Neutral Buoyancy, a rule to dive by!
Why is neutral buoyancy so important? Neutral buoyancy is not only an important skill for your diving comfort, it is also very important for your safety and the environment. There are many nasty creatures that live on the sea floor, the Spiny Sea Urchin and the Stonefish, not to mention the many homes that exist in the sand and between corals. Imagine a giant crashing down onto your home; this is exactly what the Bulldozer Shrimp and Goby feel like when divers land knees in the sand while they attempt to adjust their buoyancy.
What is neutral buoyancy? A ship is positively buoyant because it floats; the anchor is negatively buoyant because it sinks. We as scuba divers want to be neutrally buoyant underwater as to not sink or float. We want to be like astronauts in space, weightless!
How do I know if I have enough weights? Well, we will perform a weight check before the dive. With a completely empty BCD and lungs full of air, you should float at eye level at the water surface. Remember to keep into account that a full aluminium cylinder becomes more buoyant when it is empty and a full steel cylinder becomes less buoyant when empty. This means you should perform a weight check with an empty aluminium cylinder and a full steel cylinder.
Factors to consider
What affects my buoyancy? There are quite a few factors. This is a short list on factors which affect buoyancy.
- Lean body mass: The more muscle you have the less buoyant you will be. The inverse is also true, the more fatty tissue the more buoyant you will be. The distribution of that mass also affects your trim in the water. Generally, women have more fatty tissue in the lower part of the body making their legs more buoyant. Men generally carry their fatty tissue around their stomach, making that the most buoyant area.
- Water Salinity: More salt in the water the more buoyant a person will be. E.g. Dead Sea. A person will be least buoyant in fresh water.
- Wetsuit thickness: The thicker of a wetsuit you wear the more buoyant you will be. Also, a new wetsuit will be more buoyant than a wetsuit that has been used for 20 dives. A general starting rule for weighting, use 10% of your body weight with a 5mm wetsuit.
- Lung Volume: The larger your lungs the more buoyant you will become with a full breath.
- Arm movement: Using your hands to swim affects your upward and downward direction in the water. It may seem logical to use your hands to climb your way down the water column but this is counter-effective. Using your hands causes you to breathe in which causes even greater upward force, creating a vicious cycle of hand flailing. Stop using your hands, BREATHE OUT!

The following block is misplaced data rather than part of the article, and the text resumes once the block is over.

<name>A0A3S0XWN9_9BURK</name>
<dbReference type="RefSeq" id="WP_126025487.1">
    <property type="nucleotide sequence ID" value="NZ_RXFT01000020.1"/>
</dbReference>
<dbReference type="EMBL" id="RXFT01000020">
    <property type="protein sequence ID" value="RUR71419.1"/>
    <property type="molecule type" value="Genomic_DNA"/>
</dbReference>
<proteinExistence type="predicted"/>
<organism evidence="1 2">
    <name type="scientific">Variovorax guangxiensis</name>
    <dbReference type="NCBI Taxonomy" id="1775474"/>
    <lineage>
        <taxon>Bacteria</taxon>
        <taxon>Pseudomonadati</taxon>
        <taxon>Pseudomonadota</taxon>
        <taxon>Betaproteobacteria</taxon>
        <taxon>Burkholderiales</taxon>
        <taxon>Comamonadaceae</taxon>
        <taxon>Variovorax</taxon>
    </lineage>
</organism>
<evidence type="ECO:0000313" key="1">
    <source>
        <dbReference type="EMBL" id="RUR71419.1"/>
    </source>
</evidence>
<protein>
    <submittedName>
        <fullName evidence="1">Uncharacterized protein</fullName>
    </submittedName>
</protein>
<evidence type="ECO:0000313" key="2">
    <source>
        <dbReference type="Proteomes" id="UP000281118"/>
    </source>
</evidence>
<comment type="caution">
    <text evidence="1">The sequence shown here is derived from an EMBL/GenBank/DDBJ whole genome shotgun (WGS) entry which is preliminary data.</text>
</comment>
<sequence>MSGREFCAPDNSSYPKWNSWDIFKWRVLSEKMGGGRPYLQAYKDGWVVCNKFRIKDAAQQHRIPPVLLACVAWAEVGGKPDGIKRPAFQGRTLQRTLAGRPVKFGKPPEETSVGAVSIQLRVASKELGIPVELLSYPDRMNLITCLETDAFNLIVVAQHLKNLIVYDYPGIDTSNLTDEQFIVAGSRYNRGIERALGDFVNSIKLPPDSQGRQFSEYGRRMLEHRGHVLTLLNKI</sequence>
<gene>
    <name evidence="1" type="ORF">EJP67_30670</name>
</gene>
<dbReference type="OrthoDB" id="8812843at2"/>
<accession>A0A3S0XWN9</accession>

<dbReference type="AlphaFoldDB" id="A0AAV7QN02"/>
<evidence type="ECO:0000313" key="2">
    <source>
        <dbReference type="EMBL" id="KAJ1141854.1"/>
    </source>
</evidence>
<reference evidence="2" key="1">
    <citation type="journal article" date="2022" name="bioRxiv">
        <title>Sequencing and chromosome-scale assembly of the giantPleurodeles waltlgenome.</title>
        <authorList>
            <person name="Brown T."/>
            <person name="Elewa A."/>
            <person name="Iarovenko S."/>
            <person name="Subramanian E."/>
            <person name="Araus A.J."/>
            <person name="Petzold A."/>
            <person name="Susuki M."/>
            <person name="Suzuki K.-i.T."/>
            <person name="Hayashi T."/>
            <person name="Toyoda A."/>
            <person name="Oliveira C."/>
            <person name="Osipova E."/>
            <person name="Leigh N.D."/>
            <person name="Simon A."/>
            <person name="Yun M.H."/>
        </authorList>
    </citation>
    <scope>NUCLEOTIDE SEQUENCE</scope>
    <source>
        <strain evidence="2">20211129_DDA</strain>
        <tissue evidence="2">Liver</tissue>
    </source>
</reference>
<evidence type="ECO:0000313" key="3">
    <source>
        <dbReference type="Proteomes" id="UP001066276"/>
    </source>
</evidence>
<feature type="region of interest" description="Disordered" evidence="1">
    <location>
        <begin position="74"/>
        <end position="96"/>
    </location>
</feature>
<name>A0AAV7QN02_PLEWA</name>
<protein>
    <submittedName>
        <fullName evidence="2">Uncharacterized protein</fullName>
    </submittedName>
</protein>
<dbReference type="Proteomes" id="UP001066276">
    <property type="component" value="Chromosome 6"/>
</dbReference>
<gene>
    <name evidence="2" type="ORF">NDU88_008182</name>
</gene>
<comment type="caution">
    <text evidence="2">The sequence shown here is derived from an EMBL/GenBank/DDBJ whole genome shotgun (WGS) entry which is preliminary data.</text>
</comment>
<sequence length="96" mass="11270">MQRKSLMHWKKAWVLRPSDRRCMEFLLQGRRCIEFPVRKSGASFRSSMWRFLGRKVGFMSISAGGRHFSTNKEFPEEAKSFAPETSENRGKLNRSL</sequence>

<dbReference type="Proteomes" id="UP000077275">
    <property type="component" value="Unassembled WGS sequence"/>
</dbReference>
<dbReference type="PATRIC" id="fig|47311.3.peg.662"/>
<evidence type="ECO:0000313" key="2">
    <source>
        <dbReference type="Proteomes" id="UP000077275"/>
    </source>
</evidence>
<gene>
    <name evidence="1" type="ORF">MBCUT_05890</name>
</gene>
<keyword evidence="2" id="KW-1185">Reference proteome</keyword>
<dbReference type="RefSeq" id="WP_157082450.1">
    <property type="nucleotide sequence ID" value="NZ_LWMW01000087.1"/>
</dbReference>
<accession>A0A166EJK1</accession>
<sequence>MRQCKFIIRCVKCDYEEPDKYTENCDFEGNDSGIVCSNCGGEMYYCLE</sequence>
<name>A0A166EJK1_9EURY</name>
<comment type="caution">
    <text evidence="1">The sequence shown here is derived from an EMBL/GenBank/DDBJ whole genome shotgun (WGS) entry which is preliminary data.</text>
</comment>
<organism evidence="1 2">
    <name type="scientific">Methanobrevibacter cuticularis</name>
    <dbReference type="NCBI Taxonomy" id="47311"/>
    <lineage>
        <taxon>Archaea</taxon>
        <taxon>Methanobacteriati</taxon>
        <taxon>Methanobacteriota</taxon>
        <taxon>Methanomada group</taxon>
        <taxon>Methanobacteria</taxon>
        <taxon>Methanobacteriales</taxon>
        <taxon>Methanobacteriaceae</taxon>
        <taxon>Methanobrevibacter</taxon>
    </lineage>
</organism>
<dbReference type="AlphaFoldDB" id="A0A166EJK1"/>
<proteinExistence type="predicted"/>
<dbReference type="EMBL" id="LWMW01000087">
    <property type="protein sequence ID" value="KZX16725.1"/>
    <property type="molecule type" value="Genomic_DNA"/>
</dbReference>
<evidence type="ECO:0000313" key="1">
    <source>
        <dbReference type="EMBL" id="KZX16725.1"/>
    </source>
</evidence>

Neutral buoyancy and swimming position
The most comfortable position to be in the water is a horizontal position. It is more difficult to lower your diaphragm in a vertical position in the water. This is because the bottom of your lungs is in a greater pressure than the top of your lungs, it therefore takes more effort to lower your diaphragm. This increased effort raises anxiety and leads to the stress cycle. Break down the cycle where it starts, be aware of your breathing patterns and stress levels.
Buoyancy is the skill most often used in scuba diving. When you learn to scuba in the pool, you will learn to clear the regulator and clear the mask. These skills are not used half as much as you will be neutrally buoyant. You will be neutral the whole dive if everything goes well. Our instructors follow these training philosophies starting from your first pool dive.
Choosing to do your Open Water Course
Your instructor should introduce neutral buoyancy as early as possible. They should allow plenty time for you to practice your buoyancy in the pool, you should also get comfortable repeating all your skills in a neutrally buoyant position. When you are diving you are not going to sit on your knees to clear your mask, therefore it should be a skill you are comfortable doing while swimming.
PADI diver training is the top training organization in the world for a reason! Check this article on buoyancy from PADI
As mammals our natural instinct is not to breath under water. It takes some coaxing of our body’s to convince them that we actually have the ability to breath underwater with our equipment. It is our natural instinct to take a full breath in as soon as we hit the water to make ourselves more buoyant. We then over compensate for this extra buoyancy by putting on too much weight. We then have to add a lot of air to our BCD once at the bottom, this leads to more drag and increases our air consumption.
The “old school” of instruction
Instructors would add too many weights to students to allow them to sink, this was done to compensate for the natural instinct keep a lot of air in the lungs while scuba diving. It is important to identify this instinct in yourself, keeping your lungs full of air while breathing causes anxiety and leads to a stressful dive.
On your next dive take note of this reaction next time you hit the water. Take a few seconds to re-assess your breathing and ensure you exhale all the air from your lungs before reaching for more weights.
It is important that we protect coral reefs for our future. It may not look like it but the hard rocky surface, which looks dead, it actually a living organism which suffers when divers kick and kneel on them. Please perfect your buoyancy in a sandy area before attempting it over sensitive corals.
Follow these tips to revolutionize your diving experience!